July 31, 2011
Astronauts4Hire, Ashton Graybiel Spatial Orientation Lab Partnership
Tampa, Florida – Astronauts4Hire is pleased to announce it has entered into a research and training partnership with the Ashton Graybiel Spatial Orientation Laboratory (AGSOL). The two organizations recently signed a memorandum of understanding agreement focused on addressing the goals, challenges, and issues of astronaut training for private spaceflight.
A particular emphasis of the collaboration between Astronauts4Hire and AGSOL will be improving task performance under modified gravity conditions and mitigating space motion sickness, which has plagued almost three quarters of all astronauts. Representatives from Astronauts4Hire toured the AGSOL on July 14 and gained a firsthand perspective of the lab’s capabilities to support human sensorimotor control in unusual force environments.
Located at Brandeis University in Waltham, Massachusetts, AGSOL researchers have spent the last three decades studying human spatial orientation and movement control under varying gravity conditions. "Our unique ability to contribute is our expertise in studying human motion sickness," says Janna Kaplan, who researches human adaptation to various conditions of spaceflight.
The lab is equipped to train for motion sickness adaptation as well as disorientation recovery in order to reduce discomfort and improve human productivity. James R. Lackner, Riklis, professor of physiology, founder, and co-director of AGSOL, added, "We probably have more experience in parabolic flight than any research group in the world, in terms of human factors. And we have the only functioning, full-scale artificial gravity environment operational in the world in the present time."
"Assessment of each individual’s susceptibility to motion sickness and training to help manage motion sickness are of vital importance to ensure quality mission assurance," said Astronauts4Hire President Brian Shiro. "With only 5 minutes of time in microgravity on suborbital flights, we cannot afford to waste time feeling ill or disoriented and potentially jeopardize the success of a client's payload."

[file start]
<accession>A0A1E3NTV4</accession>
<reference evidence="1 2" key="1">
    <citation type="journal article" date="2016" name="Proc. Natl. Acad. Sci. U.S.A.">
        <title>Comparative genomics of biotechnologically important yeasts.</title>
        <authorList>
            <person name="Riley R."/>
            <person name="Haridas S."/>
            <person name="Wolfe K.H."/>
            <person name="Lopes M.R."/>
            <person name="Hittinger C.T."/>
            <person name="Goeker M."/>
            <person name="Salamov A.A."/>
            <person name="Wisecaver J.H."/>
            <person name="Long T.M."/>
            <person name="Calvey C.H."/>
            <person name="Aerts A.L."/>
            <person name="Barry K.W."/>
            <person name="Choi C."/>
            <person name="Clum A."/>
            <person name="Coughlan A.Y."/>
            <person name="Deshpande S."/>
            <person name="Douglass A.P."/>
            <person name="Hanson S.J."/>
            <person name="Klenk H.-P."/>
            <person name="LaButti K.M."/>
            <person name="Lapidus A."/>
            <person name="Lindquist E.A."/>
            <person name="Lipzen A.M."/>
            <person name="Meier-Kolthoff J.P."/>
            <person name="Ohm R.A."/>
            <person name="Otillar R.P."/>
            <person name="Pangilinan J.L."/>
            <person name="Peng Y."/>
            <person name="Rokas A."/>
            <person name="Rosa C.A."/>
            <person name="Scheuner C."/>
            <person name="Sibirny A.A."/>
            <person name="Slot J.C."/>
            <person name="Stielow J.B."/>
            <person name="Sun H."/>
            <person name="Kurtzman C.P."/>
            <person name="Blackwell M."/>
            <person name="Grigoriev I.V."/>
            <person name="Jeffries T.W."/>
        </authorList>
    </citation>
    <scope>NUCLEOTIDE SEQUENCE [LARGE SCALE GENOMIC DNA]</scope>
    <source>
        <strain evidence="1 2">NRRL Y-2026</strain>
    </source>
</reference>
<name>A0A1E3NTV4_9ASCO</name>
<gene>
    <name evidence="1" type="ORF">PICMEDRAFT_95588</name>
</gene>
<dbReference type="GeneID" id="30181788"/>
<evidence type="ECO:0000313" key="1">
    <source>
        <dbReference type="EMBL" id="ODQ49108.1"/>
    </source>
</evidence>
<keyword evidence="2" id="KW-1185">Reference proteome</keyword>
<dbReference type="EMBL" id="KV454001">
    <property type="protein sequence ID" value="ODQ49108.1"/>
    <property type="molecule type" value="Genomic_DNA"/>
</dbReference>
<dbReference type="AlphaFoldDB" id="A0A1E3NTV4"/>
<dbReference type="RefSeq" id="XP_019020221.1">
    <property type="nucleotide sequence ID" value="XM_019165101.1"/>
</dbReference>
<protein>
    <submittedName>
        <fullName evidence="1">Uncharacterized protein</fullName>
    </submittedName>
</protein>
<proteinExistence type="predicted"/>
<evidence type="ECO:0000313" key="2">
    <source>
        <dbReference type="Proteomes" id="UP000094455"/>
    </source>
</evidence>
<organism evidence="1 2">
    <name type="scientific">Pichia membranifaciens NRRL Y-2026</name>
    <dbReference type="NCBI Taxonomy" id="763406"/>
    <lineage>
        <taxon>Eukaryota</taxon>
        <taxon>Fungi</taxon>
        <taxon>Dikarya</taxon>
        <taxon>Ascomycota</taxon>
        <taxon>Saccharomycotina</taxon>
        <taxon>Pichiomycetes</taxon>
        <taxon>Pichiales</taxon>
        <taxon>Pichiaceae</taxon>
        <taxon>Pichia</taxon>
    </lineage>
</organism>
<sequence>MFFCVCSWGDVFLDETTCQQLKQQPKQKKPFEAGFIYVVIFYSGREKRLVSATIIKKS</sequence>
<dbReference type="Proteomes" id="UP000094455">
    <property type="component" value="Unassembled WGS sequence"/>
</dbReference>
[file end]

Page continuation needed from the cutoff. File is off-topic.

Astronauts4Hire Chief Science Officer Dr. Luis Saraiva, who initiated the partnership with a visit to the AGSOL in April, also strongly endorsed the lab. "I am proud to be working with the Ashton Graybiel Spatial Orientation Laboratory to advance understanding of human performance under the provocative conditions of microgravity. They are world renowned in their field and will bring invaluable know-how to our training program."
Astronauts4Hire and the AGSOL will next work together to identify, plan, and execute research studies and training protocols to improve preparation of astronauts for private spaceflight. This will include monitoring pre- and post-flight adaptation and developing operational procedures to maximize efficiency to ensure experiment success during missions.
Astronauts for Hire, Inc. (A4H) is a non-profit corporation whose objectives are to provide opportunities for students and professionals to develop and refine the skills necessary to become commercial astronauts and to assist these qualified candidates with networking opportunities in the space research community. A4H's commercial astronaut candidates are accomplished scientists and engineers who can support a wide variety of payloads. They are available today for contract and consulting work with researchers to design and conduct experiments on microgravity, suborbital, and orbital missions. For more information, please visit www.Astronauts4Hire.org or contact Public Relations Officer Ben Corbin at ben.corbin[at]astronauts4hire.org or at (850) 685-2218.
About Ashton Graybiel Spatial Orientation Laboratory:
The Ashton Graybiel Spatial Orientation Laboratory (AGSOL) is part of the Neuroscience program at Brandeis University. Since 1982, AGSOL researchers have studied space motion sickness, human performance, spatial orientation and movement control in altered gravity environments, including artificial gravity, high G and weightlessness of parabolic flight, and virtual environments. For more information, please visit www.graybiel.brandeis.edu or contact Senior Research Associate Janna Kaplan at jannakap[at]brandeis.edu or at (781) 736-2038. Also see the related BrandeisNOW article at http://webserver.brandeis.edu/now/2011/july/graybiel.html.
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